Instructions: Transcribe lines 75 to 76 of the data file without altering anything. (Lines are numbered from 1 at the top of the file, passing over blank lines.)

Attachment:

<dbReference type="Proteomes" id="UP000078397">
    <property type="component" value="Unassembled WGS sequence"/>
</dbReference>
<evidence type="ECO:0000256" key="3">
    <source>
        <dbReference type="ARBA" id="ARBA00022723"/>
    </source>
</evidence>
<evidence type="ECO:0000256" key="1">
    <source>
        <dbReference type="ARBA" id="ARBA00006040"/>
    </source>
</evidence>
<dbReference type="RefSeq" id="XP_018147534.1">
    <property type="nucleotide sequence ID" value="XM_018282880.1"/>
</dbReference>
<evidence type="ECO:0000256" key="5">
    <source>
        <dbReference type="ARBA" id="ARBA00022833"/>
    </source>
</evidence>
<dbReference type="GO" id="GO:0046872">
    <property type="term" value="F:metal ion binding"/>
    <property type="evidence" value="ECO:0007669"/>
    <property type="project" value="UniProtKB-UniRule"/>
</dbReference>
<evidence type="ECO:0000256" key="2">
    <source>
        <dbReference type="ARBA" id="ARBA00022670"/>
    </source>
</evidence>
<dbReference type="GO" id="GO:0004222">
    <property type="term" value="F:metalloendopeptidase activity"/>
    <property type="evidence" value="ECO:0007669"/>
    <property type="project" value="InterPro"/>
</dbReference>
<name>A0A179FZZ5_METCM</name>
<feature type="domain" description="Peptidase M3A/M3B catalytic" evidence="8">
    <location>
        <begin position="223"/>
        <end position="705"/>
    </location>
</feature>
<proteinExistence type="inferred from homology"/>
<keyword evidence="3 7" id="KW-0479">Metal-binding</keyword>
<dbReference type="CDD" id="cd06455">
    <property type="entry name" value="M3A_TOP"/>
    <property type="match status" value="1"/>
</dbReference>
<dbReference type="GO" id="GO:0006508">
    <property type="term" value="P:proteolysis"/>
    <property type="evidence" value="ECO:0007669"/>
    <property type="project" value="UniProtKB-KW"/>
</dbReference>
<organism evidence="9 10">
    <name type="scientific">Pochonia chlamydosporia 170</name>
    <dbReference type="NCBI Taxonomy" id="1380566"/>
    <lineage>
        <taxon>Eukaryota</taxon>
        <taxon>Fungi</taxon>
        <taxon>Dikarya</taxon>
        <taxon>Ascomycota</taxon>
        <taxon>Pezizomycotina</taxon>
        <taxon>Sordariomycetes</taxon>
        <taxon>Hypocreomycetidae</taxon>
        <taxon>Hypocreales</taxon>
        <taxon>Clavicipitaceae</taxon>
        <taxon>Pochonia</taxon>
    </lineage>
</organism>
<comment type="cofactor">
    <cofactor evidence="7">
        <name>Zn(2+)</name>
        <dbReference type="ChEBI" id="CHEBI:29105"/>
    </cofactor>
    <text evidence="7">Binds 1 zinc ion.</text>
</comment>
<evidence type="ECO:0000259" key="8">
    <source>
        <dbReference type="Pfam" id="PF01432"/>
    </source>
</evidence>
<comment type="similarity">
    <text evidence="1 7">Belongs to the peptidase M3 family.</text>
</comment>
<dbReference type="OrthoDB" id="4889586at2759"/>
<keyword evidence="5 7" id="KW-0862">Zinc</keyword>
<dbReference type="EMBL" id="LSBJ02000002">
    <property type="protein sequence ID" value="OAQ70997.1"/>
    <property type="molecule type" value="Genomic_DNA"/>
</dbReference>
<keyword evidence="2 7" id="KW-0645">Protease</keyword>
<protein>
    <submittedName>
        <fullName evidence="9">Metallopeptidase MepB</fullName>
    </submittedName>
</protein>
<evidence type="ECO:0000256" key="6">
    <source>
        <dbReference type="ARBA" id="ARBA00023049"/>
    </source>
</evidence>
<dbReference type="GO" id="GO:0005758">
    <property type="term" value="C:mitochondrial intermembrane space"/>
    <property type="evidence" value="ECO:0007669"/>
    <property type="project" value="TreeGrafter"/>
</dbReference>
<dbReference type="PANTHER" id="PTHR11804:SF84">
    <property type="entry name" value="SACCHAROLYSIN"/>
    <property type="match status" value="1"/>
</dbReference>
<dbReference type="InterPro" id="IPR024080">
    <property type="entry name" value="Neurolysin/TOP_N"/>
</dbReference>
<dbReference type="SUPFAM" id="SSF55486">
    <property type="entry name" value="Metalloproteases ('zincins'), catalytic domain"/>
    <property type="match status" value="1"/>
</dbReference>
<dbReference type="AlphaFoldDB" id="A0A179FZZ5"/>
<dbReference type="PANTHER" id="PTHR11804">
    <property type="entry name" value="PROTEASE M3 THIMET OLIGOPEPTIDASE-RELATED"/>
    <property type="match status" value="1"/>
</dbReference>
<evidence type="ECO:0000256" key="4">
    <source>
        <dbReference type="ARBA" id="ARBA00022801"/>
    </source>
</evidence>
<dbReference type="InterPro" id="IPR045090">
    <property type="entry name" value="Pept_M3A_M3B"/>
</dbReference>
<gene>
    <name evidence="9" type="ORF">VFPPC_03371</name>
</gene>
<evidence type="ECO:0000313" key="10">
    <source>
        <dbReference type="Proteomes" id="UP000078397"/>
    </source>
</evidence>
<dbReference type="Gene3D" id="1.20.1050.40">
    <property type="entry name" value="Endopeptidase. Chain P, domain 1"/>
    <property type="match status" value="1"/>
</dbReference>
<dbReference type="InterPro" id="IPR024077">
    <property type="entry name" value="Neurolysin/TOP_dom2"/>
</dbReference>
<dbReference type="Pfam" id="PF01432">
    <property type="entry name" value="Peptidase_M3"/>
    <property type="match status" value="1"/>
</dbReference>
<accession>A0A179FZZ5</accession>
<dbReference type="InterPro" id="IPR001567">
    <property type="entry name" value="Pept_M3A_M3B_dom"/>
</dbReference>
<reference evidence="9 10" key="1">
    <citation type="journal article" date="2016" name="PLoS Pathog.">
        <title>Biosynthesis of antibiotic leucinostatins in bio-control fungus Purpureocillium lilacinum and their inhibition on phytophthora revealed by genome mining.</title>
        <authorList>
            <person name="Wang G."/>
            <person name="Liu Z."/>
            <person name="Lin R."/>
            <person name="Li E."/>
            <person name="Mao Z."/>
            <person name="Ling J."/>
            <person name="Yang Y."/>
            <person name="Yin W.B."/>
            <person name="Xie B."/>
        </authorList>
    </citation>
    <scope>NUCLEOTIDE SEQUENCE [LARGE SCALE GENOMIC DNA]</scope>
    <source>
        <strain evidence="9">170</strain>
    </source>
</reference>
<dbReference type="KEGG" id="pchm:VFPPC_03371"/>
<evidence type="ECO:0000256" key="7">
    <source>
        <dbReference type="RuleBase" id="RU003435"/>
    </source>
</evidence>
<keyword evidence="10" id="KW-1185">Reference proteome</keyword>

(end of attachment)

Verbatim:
    </cofactor>
    <text evidence="7">Binds 1 zinc ion.</text>